Editor's Note: Lynn’s SXSW report yesterday came in on Texas time, so we’re running it today.
The interactive folks are beginning to join the long lines at the Austin airport today, while the music portion of the festival starts heating up. (And speaking of heat, sunny and in the 70s in Austin today!) The overall consensus from the show is that unlike previous years, there was no new big thing announced. What got the most buzz? 3-D printing perhaps, and Leap Motion, a technology that enables you to interact with a screen that reacts to movement, and no touch is necessary.
Also unlike some previous shows, it was said, everything was well organized and the sessions were well curated. As a first-timer, I have no basis for comparison, but I certainly found lots of thoughtful and interesting content.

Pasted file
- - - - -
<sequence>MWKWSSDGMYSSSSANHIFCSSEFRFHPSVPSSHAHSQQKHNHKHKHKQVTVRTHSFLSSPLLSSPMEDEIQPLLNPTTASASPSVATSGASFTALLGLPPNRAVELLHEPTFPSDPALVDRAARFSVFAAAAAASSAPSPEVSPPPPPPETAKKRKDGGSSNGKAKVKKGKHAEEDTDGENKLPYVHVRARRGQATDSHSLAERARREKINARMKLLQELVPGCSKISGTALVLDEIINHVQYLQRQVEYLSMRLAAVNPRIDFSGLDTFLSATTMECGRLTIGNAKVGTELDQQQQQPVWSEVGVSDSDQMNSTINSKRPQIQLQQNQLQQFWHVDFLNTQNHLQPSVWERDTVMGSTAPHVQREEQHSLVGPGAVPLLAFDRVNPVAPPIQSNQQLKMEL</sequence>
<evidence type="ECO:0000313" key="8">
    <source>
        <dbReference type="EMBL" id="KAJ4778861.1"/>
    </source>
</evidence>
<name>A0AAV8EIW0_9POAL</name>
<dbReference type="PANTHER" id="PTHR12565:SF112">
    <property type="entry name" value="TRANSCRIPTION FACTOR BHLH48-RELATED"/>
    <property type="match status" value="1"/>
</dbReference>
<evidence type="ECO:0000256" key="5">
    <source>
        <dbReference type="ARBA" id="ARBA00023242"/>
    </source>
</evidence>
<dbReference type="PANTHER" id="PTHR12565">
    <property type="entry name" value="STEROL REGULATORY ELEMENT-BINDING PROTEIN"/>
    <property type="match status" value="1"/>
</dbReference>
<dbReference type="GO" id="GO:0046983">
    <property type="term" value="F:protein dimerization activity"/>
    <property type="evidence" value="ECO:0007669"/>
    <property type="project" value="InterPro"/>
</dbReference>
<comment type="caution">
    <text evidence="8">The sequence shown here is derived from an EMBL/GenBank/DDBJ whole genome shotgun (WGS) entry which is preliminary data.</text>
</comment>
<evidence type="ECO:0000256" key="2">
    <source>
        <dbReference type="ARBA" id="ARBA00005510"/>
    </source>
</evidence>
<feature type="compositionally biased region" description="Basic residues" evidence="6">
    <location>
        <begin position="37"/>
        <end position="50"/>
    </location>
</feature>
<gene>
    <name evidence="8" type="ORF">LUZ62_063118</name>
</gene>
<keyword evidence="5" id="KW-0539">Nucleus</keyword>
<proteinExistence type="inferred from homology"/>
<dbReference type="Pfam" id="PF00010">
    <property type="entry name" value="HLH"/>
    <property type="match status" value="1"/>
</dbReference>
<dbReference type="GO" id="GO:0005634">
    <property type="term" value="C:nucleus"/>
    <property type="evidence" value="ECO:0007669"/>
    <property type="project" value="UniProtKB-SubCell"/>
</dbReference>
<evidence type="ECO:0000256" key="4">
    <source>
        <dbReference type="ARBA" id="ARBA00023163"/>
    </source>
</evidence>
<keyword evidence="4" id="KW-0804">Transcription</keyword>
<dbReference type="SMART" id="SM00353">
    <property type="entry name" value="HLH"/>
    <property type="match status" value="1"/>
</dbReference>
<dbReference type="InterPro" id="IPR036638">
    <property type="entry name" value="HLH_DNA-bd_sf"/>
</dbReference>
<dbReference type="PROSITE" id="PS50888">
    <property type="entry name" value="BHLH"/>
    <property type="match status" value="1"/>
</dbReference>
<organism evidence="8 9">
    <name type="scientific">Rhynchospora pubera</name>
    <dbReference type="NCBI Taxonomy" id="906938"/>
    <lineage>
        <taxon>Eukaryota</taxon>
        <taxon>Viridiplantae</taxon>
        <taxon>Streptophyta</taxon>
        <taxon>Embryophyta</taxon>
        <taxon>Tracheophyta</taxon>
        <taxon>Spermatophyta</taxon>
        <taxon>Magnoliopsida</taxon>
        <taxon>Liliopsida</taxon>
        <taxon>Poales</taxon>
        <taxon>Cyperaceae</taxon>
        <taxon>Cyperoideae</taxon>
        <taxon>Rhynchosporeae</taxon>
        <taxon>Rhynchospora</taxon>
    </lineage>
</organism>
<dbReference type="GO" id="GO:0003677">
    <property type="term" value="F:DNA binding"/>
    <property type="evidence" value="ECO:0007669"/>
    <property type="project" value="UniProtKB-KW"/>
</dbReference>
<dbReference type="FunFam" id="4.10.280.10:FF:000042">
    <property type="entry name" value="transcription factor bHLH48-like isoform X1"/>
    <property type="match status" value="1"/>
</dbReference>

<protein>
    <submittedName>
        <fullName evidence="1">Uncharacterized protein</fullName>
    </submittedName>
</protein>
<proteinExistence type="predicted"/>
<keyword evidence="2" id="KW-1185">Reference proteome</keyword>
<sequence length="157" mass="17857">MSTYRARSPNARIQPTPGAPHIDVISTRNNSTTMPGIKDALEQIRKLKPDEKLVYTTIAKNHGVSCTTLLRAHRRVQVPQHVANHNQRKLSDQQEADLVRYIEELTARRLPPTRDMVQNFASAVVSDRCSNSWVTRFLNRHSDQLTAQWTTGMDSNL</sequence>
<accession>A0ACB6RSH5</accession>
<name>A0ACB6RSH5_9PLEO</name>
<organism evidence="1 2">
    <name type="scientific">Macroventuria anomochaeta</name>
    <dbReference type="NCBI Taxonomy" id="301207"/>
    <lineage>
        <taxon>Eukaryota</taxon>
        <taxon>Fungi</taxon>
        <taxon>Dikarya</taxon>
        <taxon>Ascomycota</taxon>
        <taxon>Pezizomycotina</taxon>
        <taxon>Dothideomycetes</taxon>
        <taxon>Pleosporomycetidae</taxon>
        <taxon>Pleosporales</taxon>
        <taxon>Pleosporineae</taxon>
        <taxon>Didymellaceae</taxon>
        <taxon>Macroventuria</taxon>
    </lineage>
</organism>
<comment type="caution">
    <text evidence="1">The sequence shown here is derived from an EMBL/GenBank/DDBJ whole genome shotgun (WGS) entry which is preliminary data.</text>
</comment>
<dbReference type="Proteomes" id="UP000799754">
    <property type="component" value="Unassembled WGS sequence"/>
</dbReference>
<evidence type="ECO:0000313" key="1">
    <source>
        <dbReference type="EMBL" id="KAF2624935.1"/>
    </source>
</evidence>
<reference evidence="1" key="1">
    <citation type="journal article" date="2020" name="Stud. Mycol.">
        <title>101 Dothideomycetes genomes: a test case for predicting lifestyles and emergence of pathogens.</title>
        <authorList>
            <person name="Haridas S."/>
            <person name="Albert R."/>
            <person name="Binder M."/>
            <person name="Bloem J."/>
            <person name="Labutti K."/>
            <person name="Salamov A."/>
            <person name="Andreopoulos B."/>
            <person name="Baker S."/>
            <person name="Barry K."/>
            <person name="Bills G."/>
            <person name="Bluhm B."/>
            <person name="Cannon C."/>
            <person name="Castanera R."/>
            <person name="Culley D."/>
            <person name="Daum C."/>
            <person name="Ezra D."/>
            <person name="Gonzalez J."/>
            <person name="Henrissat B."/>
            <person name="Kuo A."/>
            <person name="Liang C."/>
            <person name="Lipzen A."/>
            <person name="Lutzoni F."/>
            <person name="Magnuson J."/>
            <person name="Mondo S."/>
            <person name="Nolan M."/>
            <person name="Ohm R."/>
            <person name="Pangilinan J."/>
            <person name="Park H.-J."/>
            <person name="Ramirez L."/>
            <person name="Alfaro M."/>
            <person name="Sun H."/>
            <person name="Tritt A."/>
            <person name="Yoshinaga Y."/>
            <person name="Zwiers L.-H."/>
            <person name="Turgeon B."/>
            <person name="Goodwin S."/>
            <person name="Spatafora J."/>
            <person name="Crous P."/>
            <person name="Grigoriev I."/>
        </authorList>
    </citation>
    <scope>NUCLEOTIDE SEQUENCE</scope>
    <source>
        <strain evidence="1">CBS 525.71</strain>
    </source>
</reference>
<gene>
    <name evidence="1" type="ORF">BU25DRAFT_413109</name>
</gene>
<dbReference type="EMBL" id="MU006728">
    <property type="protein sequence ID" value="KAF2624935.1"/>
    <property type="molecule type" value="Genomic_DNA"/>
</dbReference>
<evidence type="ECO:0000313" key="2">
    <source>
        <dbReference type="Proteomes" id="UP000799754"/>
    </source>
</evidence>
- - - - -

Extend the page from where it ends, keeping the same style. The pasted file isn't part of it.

I found myself drawn to some of the many sessions on creativity. I trekked all the way to the Hyatt to hear Gordon Walton and Richard Vogel talk about “Creative Clusters: Fostering Creative Environments.” Unfortunately, they got sidetracked and instead of giving their prepared presentation, wound up answering questions from the audience, so I learned more about how to keep the geeks in town and less about how to foster creativity among my colleagues and my readers. (I did hear about the “Keep Austin Weird” campaign, however, and saw the tee shirts in the airport. Didn’t buy one.) He did mention Richard Florida’s book "The Rise of the Creative Class" so I’ll check that out.
In another much more useful creativity session, Von Glitschka, who runs a multi-disciplinary design firm in the Southwest, talked about the value of drawing as part of the creative process. It’s an appealing idea, even for those of us with artistic skills that are slight or non-existent, and it’s backed up by some compelling data.